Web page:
Baroque Dreams – Innovation in Musical Instruments at Swissnex

On October 30th I will be giving a presentation on Innovation in Musical Instruments, at swissnex San Francisco, the Swiss nexus for science, education, art and innovation in the Bay Area. I’ll be describing our initiatives at the BEAM Foundation; building tools to achieve our goal of sparking a new Western classical music movement based on the technologies and aesthetics of the 21st century. I plan to cover the role of technology in inspiring new art, how some current issues facing live electronic music performance can be overcome by new musical instruments, and some ways that we can ensure electronic pieces are playable for years to come.

I’ve titled the talk “Baroque Dreams” because the Baroque period was one of incredibly active innovation that spawned new musical genres that have been with us to this day. Since then however, new instruments have only seen limited use in the mainstream art music world. Hopefully, I’ll be able to address some of the reasons why.

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In particular, I will be showcasing the K-Bow and the StringPort, our two new technologies that allow traditional string instrumentalists to utilize the open sound world of the computer in ways never before possible.

I’ll be followed by Gil Carnal, a Swiss guitar designer, who has been crafting the more analog kind of new instrument for years.

Where? 730 Montgomery Street, San Francisco, CA 94111

The event is free, but RSVP is mandatory, by clicking here.

From the Swissnex site:

Traditional musical instruments and traditional performance on these instruments resonate too strongly to be disregarded in the modern musical era. But how can musicians bridge the gap between centuries-old instruments and today’s electronic compositions? Our guests demonstrate the spectrum of adaptation, from refinements to the classical guitar to new techniques for performing computer-generated music.

Gil Carnal, a Swiss guitar designer based in California, who for thirty years has been working on designs for classical guitars, is an expert at coming up with shapes and materials that enhance movement and touch while also upping the ante on how instruments sound. For his presentation at Swissnex San Francisco, Gil decided that theory needed practical demonstration, and thus extended an invitation to perform to Mesut Özgen, a classical guitarist of the highest caliber and a long-time user of Carnal’s forward-looking designs.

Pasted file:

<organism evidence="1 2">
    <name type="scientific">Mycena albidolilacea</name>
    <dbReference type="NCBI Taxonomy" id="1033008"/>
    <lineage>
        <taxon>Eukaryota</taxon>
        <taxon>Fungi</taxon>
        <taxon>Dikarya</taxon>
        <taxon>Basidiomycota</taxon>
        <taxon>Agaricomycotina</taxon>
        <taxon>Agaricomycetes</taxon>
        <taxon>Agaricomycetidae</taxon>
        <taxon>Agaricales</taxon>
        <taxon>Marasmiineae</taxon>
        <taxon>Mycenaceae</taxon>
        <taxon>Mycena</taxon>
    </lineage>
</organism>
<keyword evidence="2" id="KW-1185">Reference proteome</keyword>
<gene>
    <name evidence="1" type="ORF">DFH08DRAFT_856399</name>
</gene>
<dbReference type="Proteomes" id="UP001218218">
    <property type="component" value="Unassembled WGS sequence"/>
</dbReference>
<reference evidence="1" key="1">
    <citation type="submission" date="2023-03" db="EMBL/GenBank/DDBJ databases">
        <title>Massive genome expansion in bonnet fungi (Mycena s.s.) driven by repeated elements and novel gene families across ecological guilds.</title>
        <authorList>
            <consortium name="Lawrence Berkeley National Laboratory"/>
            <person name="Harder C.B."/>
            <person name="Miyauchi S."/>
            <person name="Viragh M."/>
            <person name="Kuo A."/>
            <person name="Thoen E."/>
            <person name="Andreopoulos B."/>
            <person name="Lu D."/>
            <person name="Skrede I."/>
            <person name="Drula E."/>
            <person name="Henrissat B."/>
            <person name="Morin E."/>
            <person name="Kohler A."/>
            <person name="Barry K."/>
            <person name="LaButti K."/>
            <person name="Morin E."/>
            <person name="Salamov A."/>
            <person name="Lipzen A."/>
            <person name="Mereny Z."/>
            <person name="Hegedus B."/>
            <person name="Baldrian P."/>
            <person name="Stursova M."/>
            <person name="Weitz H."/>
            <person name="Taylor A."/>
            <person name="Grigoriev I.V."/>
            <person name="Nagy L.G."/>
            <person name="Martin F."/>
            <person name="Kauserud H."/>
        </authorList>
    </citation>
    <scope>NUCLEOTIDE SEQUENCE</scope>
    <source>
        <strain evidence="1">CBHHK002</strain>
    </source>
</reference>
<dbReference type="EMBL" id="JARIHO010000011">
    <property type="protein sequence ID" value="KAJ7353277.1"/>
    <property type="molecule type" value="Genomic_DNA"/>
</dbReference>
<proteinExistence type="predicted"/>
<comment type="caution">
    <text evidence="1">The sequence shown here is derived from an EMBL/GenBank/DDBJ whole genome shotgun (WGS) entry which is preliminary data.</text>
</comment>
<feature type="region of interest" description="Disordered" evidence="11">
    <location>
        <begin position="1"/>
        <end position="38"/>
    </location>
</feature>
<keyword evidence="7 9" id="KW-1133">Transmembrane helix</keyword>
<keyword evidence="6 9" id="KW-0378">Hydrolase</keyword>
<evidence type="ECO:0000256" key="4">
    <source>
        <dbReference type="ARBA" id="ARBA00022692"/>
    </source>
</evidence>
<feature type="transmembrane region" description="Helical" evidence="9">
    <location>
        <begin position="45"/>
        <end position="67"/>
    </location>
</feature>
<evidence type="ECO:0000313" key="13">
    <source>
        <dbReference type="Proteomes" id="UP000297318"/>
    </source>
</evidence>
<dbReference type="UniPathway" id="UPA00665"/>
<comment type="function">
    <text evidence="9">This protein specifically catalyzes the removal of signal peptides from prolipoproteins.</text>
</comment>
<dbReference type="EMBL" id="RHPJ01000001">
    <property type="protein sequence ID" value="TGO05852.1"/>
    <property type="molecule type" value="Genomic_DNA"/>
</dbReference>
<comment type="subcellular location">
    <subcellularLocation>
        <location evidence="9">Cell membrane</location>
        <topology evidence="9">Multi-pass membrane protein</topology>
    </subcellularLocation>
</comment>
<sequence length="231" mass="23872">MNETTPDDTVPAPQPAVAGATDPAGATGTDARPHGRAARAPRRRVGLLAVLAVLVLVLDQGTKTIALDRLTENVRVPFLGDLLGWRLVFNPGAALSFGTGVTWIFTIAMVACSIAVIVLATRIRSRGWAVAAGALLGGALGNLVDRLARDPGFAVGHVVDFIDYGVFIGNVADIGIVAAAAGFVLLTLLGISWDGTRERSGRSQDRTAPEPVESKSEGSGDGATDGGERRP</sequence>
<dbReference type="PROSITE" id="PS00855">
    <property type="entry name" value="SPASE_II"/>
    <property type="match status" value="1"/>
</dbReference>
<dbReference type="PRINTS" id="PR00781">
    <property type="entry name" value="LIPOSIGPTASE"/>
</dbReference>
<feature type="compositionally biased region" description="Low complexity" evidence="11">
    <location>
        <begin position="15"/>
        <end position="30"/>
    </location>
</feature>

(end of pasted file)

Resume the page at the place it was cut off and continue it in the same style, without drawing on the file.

An important presence at the forefront of musical technology and digital culture, Barry Threw tackles the question of how to relate the traditions of musical performance and seemingly abstract, computer-based musical creations. He’ll present two products that go a long way towards overcoming the disconnect: the K-Bow and the StringPort, both designed for performative use with classical violins.

As Barry puts it, “Over the years, the development of new technology has been a primary driving influence in the creation of new artistic forms and movements. During the Baroque period, an influx of new instruments created an outpouring of new musical styles that continue to influence music to this day. However, the contemporary classical performing arts world continues to exist primarily by performing centuries old works using even older instruments, even in our era of abundant computer technology. At the same time, electronic composers exploring new forms are often relegated to presenting pre-recorded ‘tape’ music. With no way to re-perform electronic works with multiple musicians, the new music of today lacks the interpretive performance culture that has made music such a rich medium for interaction. How do we close this gap between the virtuoso performer and the near infinite possibilities of the computer? Is ‘remix’ our era’s best answer to a contemporary musical genre?”

Program:

7:00 p.m. Doors open, mixer

7:30 p.m. Presentation by Barry Threw

8:15 p.m. Presentation by Gil Carnal

9:00 p.m. Classical guitar performance by Mesut

10:30 p.m. Doors close